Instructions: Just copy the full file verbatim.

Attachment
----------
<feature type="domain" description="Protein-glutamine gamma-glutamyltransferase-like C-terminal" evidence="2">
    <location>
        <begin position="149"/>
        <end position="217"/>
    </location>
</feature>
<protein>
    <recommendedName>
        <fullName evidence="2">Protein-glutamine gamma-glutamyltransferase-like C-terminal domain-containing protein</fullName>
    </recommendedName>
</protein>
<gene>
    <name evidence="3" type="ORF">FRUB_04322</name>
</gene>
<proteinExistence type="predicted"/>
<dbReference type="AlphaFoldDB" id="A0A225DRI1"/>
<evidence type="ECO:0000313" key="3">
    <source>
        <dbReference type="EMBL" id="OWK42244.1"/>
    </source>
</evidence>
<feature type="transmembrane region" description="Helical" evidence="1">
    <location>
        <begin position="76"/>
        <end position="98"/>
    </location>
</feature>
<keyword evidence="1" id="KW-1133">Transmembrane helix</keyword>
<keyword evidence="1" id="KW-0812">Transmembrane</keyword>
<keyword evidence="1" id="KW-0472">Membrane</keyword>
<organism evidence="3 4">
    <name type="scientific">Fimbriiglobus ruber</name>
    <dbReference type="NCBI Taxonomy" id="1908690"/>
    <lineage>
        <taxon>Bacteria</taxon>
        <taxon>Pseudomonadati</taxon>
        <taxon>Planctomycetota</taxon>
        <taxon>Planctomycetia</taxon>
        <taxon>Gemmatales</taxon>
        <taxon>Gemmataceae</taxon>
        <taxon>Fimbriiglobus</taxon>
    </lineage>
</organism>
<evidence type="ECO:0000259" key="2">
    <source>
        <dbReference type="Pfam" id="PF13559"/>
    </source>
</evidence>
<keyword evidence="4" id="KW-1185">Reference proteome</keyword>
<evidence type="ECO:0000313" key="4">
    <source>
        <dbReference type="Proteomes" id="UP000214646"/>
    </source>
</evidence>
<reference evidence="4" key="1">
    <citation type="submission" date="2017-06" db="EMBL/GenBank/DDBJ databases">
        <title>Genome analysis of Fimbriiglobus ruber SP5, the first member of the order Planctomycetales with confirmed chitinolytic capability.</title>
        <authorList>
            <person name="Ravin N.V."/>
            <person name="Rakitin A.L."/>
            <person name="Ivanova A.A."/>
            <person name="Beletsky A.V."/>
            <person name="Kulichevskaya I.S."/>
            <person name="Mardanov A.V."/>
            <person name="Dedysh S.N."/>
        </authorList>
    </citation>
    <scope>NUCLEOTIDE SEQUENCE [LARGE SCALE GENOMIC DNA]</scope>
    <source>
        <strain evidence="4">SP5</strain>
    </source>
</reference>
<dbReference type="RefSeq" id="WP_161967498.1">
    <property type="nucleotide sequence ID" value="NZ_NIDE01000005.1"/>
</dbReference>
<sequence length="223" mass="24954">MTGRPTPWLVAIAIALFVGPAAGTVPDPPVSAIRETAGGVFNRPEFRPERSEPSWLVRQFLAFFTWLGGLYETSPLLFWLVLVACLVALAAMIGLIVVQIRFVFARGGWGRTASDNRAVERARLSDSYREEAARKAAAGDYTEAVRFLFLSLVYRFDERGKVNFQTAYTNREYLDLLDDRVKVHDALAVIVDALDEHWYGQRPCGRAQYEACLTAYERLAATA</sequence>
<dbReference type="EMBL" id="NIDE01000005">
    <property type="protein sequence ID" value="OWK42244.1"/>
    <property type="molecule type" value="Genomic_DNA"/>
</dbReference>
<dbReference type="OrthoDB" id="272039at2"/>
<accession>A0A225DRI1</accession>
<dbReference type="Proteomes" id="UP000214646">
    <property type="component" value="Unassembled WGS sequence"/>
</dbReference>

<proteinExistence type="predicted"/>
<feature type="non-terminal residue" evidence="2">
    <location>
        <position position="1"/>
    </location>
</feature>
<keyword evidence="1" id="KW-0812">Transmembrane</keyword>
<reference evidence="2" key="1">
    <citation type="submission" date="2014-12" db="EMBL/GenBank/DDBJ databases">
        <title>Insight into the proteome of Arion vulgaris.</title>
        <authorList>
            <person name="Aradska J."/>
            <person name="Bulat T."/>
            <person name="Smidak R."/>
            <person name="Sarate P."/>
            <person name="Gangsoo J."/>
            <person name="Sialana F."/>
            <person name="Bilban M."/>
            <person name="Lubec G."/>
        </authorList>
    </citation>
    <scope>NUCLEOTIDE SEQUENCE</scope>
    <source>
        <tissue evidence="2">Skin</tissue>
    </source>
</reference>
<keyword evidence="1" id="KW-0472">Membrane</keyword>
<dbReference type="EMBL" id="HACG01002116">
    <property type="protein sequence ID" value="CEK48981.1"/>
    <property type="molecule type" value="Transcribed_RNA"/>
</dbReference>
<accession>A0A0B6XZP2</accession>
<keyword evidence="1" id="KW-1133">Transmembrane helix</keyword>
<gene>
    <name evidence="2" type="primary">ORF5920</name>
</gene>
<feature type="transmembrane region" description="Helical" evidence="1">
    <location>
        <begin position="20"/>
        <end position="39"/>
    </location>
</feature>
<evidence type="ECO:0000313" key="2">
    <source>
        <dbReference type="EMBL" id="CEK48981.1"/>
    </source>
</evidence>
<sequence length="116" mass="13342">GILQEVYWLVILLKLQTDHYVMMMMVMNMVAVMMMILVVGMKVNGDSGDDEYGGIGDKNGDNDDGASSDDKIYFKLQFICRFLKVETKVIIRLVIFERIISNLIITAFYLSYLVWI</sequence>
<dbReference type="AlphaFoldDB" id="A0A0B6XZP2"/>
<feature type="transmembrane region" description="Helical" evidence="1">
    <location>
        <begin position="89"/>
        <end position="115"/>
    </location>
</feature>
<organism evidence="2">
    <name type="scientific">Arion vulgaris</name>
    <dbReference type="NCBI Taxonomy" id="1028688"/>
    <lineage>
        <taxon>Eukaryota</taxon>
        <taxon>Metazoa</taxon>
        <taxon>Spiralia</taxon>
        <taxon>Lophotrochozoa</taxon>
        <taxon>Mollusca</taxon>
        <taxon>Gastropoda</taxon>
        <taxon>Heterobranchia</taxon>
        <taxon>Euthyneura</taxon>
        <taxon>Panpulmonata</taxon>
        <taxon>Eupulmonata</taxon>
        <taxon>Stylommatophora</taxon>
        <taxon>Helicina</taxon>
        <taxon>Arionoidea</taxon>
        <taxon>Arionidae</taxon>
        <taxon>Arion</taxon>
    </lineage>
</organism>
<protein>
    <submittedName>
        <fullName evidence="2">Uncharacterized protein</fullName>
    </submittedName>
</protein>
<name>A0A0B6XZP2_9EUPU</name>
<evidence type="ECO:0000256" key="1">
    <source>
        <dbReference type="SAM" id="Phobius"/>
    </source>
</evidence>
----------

<feature type="domain" description="Protein-glutamine gamma-glutamyltransferase-like C-terminal" evidence="2">
    <location>
        <begin position="149"/>
        <end position="217"/>
    </location>
</feature>
<protein>
    <recommendedName>
        <fullName evidence="2">Protein-glutamine gamma-glutamyltransferase-like C-terminal domain-containing protein</fullName>
    </recommendedName>
</protein>
<gene>
    <name evidence="3" type="ORF">FRUB_04322</name>
</gene>
<proteinExistence type="predicted"/>
<dbReference type="AlphaFoldDB" id="A0A225DRI1"/>
<evidence type="ECO:0000313" key="3">
    <source>
        <dbReference type="EMBL" id="OWK42244.1"/>
    </source>
</evidence>
<feature type="transmembrane region" description="Helical" evidence="1">
    <location>
        <begin position="76"/>
        <end position="98"/>
    </location>
</feature>
<keyword evidence="1" id="KW-1133">Transmembrane helix</keyword>
<keyword evidence="1" id="KW-0812">Transmembrane</keyword>
<keyword evidence="1" id="KW-0472">Membrane</keyword>
<organism evidence="3 4">
    <name type="scientific">Fimbriiglobus ruber</name>
    <dbReference type="NCBI Taxonomy" id="1908690"/>
    <lineage>
        <taxon>Bacteria</taxon>
        <taxon>Pseudomonadati</taxon>
        <taxon>Planctomycetota</taxon>
        <taxon>Planctomycetia</taxon>
        <taxon>Gemmatales</taxon>
        <taxon>Gemmataceae</taxon>
        <taxon>Fimbriiglobus</taxon>
    </lineage>
</organism>
<evidence type="ECO:0000259" key="2">
    <source>
        <dbReference type="Pfam" id="PF13559"/>
    </source>
</evidence>
<keyword evidence="4" id="KW-1185">Reference proteome</keyword>
<evidence type="ECO:0000313" key="4">
    <source>
        <dbReference type="Proteomes" id="UP000214646"/>
    </source>
</evidence>
<reference evidence="4" key="1">
    <citation type="submission" date="2017-06" db="EMBL/GenBank/DDBJ databases">
        <title>Genome analysis of Fimbriiglobus ruber SP5, the first member of the order Planctomycetales with confirmed chitinolytic capability.</title>
        <authorList>
            <person name="Ravin N.V."/>
            <person name="Rakitin A.L."/>
            <person name="Ivanova A.A."/>
            <person name="Beletsky A.V."/>
            <person name="Kulichevskaya I.S."/>
            <person name="Mardanov A.V."/>
            <person name="Dedysh S.N."/>
        </authorList>
    </citation>
    <scope>NUCLEOTIDE SEQUENCE [LARGE SCALE GENOMIC DNA]</scope>
    <source>
        <strain evidence="4">SP5</strain>
    </source>
</reference>
<dbReference type="RefSeq" id="WP_161967498.1">
    <property type="nucleotide sequence ID" value="NZ_NIDE01000005.1"/>
</dbReference>
<sequence length="223" mass="24954">MTGRPTPWLVAIAIALFVGPAAGTVPDPPVSAIRETAGGVFNRPEFRPERSEPSWLVRQFLAFFTWLGGLYETSPLLFWLVLVACLVALAAMIGLIVVQIRFVFARGGWGRTASDNRAVERARLSDSYREEAARKAAAGDYTEAVRFLFLSLVYRFDERGKVNFQTAYTNREYLDLLDDRVKVHDALAVIVDALDEHWYGQRPCGRAQYEACLTAYERLAATA</sequence>
<dbReference type="EMBL" id="NIDE01000005">
    <property type="protein sequence ID" value="OWK42244.1"/>
    <property type="molecule type" value="Genomic_DNA"/>
</dbReference>
<dbReference type="OrthoDB" id="272039at2"/>
<accession>A0A225DRI1</accession>
<dbReference type="Proteomes" id="UP000214646">
    <property type="component" value="Unassembled WGS sequence"/>
</dbReference>

<proteinExistence type="predicted"/>
<feature type="non-terminal residue" evidence="2">
    <location>
        <position position="1"/>
    </location>
</feature>
<keyword evidence="1" id="KW-0812">Transmembrane</keyword>
<reference evidence="2" key="1">
    <citation type="submission" date="2014-12" db="EMBL/GenBank/DDBJ databases">
        <title>Insight into the proteome of Arion vulgaris.</title>
        <authorList>
            <person name="Aradska J."/>
            <person name="Bulat T."/>
            <person name="Smidak R."/>
            <person name="Sarate P."/>
            <person name="Gangsoo J."/>
            <person name="Sialana F."/>
            <person name="Bilban M."/>
            <person name="Lubec G."/>
        </authorList>
    </citation>
    <scope>NUCLEOTIDE SEQUENCE</scope>
    <source>
        <tissue evidence="2">Skin</tissue>
    </source>
</reference>
<keyword evidence="1" id="KW-0472">Membrane</keyword>
<dbReference type="EMBL" id="HACG01002116">
    <property type="protein sequence ID" value="CEK48981.1"/>
    <property type="molecule type" value="Transcribed_RNA"/>
</dbReference>
<accession>A0A0B6XZP2</accession>
<keyword evidence="1" id="KW-1133">Transmembrane helix</keyword>
<gene>
    <name evidence="2" type="primary">ORF5920</name>
</gene>
<feature type="transmembrane region" description="Helical" evidence="1">
    <location>
        <begin position="20"/>
        <end position="39"/>
    </location>
</feature>
<evidence type="ECO:0000313" key="2">
    <source>
        <dbReference type="EMBL" id="CEK48981.1"/>
    </source>
</evidence>
<sequence length="116" mass="13342">GILQEVYWLVILLKLQTDHYVMMMMVMNMVAVMMMILVVGMKVNGDSGDDEYGGIGDKNGDNDDGASSDDKIYFKLQFICRFLKVETKVIIRLVIFERIISNLIITAFYLSYLVWI</sequence>
<dbReference type="AlphaFoldDB" id="A0A0B6XZP2"/>
<feature type="transmembrane region" description="Helical" evidence="1">
    <location>
        <begin position="89"/>
        <end position="115"/>
    </location>
</feature>
<organism evidence="2">
    <name type="scientific">Arion vulgaris</name>
    <dbReference type="NCBI Taxonomy" id="1028688"/>
    <lineage>
        <taxon>Eukaryota</taxon>
        <taxon>Metazoa</taxon>
        <taxon>Spiralia</taxon>
        <taxon>Lophotrochozoa</taxon>
        <taxon>Mollusca</taxon>
        <taxon>Gastropoda</taxon>
        <taxon>Heterobranchia</taxon>
        <taxon>Euthyneura</taxon>
        <taxon>Panpulmonata</taxon>
        <taxon>Eupulmonata</taxon>
        <taxon>Stylommatophora</taxon>
        <taxon>Helicina</taxon>
        <taxon>Arionoidea</taxon>
        <taxon>Arionidae</taxon>
        <taxon>Arion</taxon>
    </lineage>
</organism>
<protein>
    <submittedName>
        <fullName evidence="2">Uncharacterized protein</fullName>
    </submittedName>
</protein>
<name>A0A0B6XZP2_9EUPU</name>
<evidence type="ECO:0000256" key="1">
    <source>
        <dbReference type="SAM" id="Phobius"/>
    </source>
</evidence>